Copper Frances Giloth
“Ruins provide the incentive for restoration, and for a return to origins. There has to be an interim of death or rejection before there can be renewal and reform.” John Brickerhoff Jackson.
In June of 2010 I was wandering in the gardens at the Palace of Versailles when I found myself in one of the less crowded areas. I was at an entrance to the Bosquet de la Reine / The Queen’s Grove. After walking through and looking at the minimal statuary placed in the sparsely planted central square area, I thought this place might be the least interesting grove I had seen at Versailles. I was mistaken. As I was leaving, I read the sign at the entrance and found out that in this location from about 1665 to 1774 a labyrinth designed by André Le Nôtre had existed populated with 39 fountains each of which illustrated an Aesop fable. I looked back through the gates and tried to visualize those winding paths with fountains at every turn. That day, now almost four years ago, was the beginning of my desire to experience the Labyrinthe of Versailles. Physical and psychological places have often been starting points in my art making process.
In July of 2014 I released the first version of my Labyrinth of Fables built in Unity and available for the Apple at the Google App stores and for your Mac, PC, and online. Then in March of 2015, we released a version for the Oculus Rift HMD.
Labyrinth of Fables (http://www.labyrinth-of-fables.com/) © Copper Frances Giloth
Hye Yeon Nam
Among our everyday habits, having a meal is a banal routine. With tabletop technology and computer vision, however, a diner encounters a magical moment in which imaginary creatures appear during the meal. Meaningless everyday gestures become meaningful when a participant touches the point of entry into a new world. Dinner Party provides an environment in which people meet and interact with Lewis Carroll’s Jabberwocky (1872), which describes creatures hiding in the shadows. There is a chair, a table, and a table setting for one person’s dinner. The table becomes the interactive platform between the participant and the imaginary creatures that are living in the shadows of the table setting. Creatures move from the shadow of the main plate to other shadows while scattering or hiding in between. When the participant waits long enough, the creatures reveal themselves, and one can read the poem of Jabberwocky. In our solitary modern society, an imaginary friend is able to make us no longer lonely.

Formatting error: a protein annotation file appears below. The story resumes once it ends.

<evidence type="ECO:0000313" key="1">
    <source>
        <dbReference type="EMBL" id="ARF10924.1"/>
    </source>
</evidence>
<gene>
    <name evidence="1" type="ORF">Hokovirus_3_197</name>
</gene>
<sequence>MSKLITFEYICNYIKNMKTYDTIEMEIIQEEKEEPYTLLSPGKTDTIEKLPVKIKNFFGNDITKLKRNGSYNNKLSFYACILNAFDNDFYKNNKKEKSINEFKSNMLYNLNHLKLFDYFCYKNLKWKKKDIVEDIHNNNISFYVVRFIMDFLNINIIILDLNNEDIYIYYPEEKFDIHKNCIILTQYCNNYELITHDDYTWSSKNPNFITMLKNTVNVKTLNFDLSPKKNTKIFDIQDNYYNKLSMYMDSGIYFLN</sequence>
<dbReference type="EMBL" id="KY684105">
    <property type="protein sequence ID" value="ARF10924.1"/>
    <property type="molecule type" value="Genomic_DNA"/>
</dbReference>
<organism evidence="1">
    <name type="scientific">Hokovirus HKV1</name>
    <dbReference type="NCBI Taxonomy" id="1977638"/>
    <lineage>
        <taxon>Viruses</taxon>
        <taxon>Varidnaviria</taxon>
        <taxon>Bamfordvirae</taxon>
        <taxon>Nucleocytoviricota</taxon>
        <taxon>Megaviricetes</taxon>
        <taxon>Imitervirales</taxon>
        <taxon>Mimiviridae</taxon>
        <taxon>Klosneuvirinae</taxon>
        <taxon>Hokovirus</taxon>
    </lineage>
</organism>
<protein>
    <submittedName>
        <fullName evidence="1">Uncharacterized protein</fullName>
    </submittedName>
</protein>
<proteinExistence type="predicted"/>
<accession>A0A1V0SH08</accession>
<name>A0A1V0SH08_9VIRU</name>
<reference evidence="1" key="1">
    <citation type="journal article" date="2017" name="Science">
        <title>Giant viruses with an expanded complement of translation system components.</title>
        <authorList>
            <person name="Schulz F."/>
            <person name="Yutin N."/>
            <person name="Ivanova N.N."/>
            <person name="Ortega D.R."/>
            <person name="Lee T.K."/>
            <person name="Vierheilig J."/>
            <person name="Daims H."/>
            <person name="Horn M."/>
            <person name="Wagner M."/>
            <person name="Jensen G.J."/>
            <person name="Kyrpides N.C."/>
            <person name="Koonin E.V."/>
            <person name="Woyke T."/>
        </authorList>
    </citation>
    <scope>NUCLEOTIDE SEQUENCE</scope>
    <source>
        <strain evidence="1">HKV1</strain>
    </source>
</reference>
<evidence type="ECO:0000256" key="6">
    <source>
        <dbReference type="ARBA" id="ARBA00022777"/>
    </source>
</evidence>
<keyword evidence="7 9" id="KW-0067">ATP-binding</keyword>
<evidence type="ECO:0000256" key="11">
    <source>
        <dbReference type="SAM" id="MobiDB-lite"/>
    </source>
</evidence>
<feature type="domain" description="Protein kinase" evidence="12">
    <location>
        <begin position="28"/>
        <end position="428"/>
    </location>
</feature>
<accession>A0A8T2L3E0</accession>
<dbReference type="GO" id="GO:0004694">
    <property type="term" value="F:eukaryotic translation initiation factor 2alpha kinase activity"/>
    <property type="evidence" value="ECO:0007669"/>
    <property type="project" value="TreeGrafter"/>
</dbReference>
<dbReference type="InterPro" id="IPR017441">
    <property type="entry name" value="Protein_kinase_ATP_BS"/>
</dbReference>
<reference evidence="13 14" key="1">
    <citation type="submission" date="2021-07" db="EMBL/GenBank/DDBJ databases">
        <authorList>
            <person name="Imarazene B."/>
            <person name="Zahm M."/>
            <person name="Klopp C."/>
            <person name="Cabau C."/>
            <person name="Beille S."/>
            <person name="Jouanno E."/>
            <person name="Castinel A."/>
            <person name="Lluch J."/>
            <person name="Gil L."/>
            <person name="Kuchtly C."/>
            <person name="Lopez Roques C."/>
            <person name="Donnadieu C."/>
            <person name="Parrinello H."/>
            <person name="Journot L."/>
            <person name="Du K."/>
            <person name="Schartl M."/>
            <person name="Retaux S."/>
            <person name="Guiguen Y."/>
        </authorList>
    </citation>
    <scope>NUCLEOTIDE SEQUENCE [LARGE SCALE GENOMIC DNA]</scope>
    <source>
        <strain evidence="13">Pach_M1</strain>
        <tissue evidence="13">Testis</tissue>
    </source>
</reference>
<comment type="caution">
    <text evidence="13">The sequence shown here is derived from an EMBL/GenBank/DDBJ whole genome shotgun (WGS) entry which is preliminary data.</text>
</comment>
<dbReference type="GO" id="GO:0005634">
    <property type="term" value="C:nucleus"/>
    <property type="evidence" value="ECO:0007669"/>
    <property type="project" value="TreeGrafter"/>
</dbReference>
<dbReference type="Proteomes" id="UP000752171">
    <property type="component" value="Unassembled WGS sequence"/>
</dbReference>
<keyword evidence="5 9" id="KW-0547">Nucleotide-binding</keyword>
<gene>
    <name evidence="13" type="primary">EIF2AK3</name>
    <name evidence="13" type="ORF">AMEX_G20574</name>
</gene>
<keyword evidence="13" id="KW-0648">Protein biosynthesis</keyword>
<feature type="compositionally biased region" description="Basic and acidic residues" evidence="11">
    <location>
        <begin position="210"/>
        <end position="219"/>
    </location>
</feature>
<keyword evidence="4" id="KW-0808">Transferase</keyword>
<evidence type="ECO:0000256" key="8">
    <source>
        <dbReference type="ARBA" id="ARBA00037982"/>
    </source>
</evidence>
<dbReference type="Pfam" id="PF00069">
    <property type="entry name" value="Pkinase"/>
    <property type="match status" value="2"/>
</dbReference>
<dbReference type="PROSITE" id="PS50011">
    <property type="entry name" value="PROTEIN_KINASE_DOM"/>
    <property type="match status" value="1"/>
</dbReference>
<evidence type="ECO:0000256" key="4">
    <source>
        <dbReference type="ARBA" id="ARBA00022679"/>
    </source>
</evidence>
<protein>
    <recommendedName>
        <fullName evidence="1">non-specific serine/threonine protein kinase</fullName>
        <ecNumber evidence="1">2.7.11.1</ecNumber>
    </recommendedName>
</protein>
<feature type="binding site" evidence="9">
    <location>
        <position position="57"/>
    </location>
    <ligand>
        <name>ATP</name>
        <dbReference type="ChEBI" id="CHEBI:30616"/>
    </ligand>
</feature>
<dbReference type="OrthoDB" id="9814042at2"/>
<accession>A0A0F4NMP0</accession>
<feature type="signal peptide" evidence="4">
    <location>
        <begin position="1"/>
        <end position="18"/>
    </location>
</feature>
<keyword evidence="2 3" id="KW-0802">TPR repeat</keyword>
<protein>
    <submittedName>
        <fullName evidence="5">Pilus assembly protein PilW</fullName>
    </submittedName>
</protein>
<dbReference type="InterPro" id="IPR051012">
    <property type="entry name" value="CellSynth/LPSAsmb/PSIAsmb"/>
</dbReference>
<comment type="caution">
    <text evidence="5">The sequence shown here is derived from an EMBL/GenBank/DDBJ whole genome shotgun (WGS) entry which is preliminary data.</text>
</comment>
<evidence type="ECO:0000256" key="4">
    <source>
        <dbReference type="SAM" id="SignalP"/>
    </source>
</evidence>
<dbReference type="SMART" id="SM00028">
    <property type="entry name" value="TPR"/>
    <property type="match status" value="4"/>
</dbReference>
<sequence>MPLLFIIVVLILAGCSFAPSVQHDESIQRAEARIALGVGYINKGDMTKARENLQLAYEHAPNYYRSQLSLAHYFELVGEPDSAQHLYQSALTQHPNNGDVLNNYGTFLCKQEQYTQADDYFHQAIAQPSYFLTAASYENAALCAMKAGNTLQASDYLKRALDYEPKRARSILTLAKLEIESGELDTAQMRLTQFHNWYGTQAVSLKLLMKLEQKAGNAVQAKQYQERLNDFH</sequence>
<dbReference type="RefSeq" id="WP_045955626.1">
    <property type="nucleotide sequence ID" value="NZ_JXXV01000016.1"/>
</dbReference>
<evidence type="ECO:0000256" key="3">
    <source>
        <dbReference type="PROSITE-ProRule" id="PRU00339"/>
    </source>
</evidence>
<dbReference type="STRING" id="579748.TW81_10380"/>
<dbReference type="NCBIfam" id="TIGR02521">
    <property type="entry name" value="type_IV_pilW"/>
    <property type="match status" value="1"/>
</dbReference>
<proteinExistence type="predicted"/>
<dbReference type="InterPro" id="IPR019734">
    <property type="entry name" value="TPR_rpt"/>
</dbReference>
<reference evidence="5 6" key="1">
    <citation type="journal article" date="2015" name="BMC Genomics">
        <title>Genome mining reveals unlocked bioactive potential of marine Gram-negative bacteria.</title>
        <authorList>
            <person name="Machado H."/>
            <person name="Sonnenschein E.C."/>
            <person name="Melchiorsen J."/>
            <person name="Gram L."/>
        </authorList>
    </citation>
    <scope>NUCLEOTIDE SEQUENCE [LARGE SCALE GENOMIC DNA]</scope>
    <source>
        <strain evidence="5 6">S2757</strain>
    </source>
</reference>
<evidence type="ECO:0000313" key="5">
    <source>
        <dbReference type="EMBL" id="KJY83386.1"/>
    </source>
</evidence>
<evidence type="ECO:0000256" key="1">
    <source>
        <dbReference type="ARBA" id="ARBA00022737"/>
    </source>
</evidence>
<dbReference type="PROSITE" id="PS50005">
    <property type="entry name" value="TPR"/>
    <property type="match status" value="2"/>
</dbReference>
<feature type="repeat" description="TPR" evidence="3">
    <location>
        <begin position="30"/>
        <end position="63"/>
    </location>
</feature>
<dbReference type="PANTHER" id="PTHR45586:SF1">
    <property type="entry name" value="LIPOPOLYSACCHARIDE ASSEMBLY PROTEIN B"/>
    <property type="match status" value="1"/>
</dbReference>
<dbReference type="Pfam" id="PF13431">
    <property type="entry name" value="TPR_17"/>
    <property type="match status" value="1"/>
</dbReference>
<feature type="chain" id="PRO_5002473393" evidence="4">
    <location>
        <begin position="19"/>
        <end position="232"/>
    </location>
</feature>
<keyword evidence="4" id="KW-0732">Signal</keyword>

Media: Interactive Projection with table, chairs, and place-setting.
Dinner Party © Hye Yeon Nam
Jacquelyn Ford Morie
Skipper’s Book is a tribute to my older sister illustrating my memories of her early years when we lived in Germany after the war. There are words, but no structured narrative as I wanted to convey the way I, as a baby and small toddler with little command of language, experienced this older, wonderful person, who was often lonely, lost and yet full of childish wonder. Each page represents emotions and events occurring during 6 months in 1950, starting with June. It can be viewed as sequential pages on a computer monitor or printed as a small folder accordion-style booklet.
Media: digital print and photography.
Skipper’s Book © Jacquelyn Ford Morie
Charles Lutwidge Dodgson, otherwise known as Lewis Carroll, created numerous scrapbooks of newspaper clippings, manuscript materials and photographs throughout his life. One of his personally selected collections of materials is currently housed in the Library of Congress. Lewis Carroll wrote Alice’s Adventures in Wonderland (1865) and Through the Looking-Glass (1871) which, because of their metaphoric and imaginary approach to storytelling, have inspired countless other writers, artists, musicians, and filmmakers. This scrapbook adds insight into Carroll’s interests and inspiration for his books.
Scrapbooking is a method of collecting information by deconstructing existing materials and recontextualizing it. Extracting information from its source to create new material abstractly mirrors the growth of a tree as it takes energy from the soil and atmosphere and produces leaves, each one unique. Transfiguration explores the evolution of ideas connected to Carroll’s work, from scrapbook to the visuals associated with his writing. The ideas are further abstracted by juxtapositioning John Tenniel’s illustrations on Dodgson’s scrapbook. Tenniel visually interpreted the text and created the first published illustrations of both Alice’s Adventures in Wonderland and Through the Looking-Glass. Similar to how scrapbooks collate and trigger memory, Tenniel’s illustrations are connected, like leaves on a tree, to the root of Carroll’s creative endeavors.
The project uses materials in the public domain that are copyright free because of their age (1865). They come under the Fine Art Copyright Act of 1862. The scrapbook is housed in the Library of Congress and available online.
Media:The artwork is modeled and textured in Maya with additional manipulation Photoshop.
Transfiguration © Bonnie Mitchell
Scottie Chih-Chieh Huang
DYP (Digital Yellowed Patterns) is an algorithmic art work, rethinking the physicality of the book in digital age. DYP detects the user’s finger movement on a digital reader, thereby generating through tacit effects the yellowing of books over time. It is inspired by the traditional printed book: people can easy recognize the time-yellowed patterns on a book cover, touching and remembering significant memories of the past.
Media: digital print and photography.
Digital Yellowed Patterns © Scottie Chih-Chieh Huang